Does information break the political resource curse? Experimental evidence from Mozambique

Research output: Working paper

Abstract

The political resource curse is the idea that natural resources can lead to the deterioration of public policies through corruption and rent-seeking by those closest to political power. One prominent consequence is the emergence of conflict. This paper takes this theory to the data for the case of Mozambique, where a substantial discovery of natural gas recently took place.
Focusing on the anticipation of a resource boom and the behavior of local political structures and communities, a large-scale field experiment was designed and implemented to follow the dissemination of information about the newly-discovered resources. Two types of treatments provided variation in the degree of dissemination: one with information targeting only local political leaders, the other with information and deliberation activities targeting communities
at large. A wide variety of theory-driven outcomes is measured through surveys, behavioral activities, lab-in-the-field experiments, and georeferenced administrative data about local conflict. Information given only to leaders increases elite capture and rent-seeking, while information and deliberation targeted at citizens increases mobilization and accountability-related outcomes, and decreases violence. While the political resource curse is likely to be in play,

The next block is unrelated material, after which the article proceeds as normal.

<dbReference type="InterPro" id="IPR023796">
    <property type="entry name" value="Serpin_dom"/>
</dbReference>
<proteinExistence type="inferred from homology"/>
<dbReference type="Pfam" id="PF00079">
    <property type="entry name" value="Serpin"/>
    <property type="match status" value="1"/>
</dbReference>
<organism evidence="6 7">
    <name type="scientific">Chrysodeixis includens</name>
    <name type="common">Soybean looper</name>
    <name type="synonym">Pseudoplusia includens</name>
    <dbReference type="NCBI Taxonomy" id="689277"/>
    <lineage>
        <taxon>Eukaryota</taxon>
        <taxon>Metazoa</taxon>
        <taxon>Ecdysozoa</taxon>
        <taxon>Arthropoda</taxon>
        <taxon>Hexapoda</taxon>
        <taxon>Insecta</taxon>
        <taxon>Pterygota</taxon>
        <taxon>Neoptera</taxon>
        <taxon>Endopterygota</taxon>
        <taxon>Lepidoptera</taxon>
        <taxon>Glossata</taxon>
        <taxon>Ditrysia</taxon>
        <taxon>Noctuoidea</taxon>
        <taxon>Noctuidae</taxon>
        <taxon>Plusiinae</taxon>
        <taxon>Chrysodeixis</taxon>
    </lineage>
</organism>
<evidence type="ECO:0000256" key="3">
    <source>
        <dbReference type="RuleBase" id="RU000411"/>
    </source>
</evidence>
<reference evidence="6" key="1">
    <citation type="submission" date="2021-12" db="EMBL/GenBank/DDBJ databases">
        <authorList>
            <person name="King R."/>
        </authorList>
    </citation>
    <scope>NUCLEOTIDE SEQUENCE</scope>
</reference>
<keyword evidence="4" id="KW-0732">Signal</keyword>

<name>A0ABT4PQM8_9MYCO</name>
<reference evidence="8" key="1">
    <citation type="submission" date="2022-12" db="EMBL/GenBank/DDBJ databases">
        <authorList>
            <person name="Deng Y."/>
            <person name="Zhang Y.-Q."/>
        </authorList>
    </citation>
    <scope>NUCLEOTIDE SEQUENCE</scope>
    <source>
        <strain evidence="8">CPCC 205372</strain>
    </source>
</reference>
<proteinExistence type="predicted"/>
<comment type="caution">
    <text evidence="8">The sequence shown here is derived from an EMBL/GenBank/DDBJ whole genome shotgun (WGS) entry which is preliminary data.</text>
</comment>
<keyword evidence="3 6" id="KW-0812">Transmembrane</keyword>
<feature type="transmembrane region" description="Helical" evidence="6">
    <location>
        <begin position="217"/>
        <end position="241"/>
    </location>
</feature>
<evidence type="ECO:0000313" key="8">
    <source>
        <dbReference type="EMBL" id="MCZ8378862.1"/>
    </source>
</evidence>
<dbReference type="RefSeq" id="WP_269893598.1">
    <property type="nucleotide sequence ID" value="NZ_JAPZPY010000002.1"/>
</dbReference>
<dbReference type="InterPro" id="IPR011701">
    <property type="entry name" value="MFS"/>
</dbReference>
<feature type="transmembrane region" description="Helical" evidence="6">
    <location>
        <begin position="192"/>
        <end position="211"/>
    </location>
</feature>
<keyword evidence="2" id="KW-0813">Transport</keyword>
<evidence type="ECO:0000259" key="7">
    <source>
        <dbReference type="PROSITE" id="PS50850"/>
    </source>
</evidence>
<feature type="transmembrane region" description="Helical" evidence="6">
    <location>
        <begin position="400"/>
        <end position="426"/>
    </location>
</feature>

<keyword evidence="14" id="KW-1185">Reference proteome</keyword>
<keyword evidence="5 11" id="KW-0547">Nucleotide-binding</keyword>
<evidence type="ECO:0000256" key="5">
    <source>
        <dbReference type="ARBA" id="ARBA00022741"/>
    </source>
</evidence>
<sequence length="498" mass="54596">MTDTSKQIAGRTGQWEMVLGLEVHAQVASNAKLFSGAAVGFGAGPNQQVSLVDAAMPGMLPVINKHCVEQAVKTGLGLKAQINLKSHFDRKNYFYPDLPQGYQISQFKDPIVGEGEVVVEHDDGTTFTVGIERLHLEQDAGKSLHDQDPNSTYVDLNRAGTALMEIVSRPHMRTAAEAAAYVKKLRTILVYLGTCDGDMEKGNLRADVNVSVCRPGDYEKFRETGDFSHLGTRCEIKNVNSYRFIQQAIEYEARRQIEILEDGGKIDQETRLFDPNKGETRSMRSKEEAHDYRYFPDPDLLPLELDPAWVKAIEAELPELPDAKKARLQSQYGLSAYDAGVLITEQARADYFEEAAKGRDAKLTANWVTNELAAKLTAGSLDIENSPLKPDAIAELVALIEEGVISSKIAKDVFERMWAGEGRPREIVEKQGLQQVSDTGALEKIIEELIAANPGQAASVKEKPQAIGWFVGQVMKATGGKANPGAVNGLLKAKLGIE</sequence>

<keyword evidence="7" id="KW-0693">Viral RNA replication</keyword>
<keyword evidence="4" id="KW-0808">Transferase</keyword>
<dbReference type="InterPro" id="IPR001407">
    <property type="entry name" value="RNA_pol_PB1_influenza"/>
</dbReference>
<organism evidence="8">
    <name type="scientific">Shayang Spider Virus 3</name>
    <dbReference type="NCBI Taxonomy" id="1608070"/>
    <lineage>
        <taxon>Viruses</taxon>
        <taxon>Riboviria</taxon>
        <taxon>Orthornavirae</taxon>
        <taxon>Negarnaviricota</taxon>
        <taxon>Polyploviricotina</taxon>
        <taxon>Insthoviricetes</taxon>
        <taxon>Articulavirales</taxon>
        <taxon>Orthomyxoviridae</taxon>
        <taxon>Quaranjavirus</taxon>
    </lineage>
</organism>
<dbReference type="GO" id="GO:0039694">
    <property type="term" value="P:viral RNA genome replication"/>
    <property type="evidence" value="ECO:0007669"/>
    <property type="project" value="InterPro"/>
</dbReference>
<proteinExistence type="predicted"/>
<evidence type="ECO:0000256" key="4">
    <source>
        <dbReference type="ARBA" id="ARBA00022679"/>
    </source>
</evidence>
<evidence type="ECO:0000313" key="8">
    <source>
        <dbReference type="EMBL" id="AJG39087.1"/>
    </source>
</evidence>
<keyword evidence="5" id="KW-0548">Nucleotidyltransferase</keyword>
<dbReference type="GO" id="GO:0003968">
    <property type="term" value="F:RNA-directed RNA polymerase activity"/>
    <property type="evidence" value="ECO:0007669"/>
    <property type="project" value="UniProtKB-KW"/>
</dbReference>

the dissemination of information to communities at large has a countervailing effect.
Original languageEnglish
Publication statusPublished - Jan 2019

Publication series

NameNOVAFRICA Working Papers Series
No.1902
ISSN (Print)2183-0843

Keywords

  • natural resources
  • curse
  • natural gas
  • information
  • deliberation
  • rent-seeking
  • Mozambique

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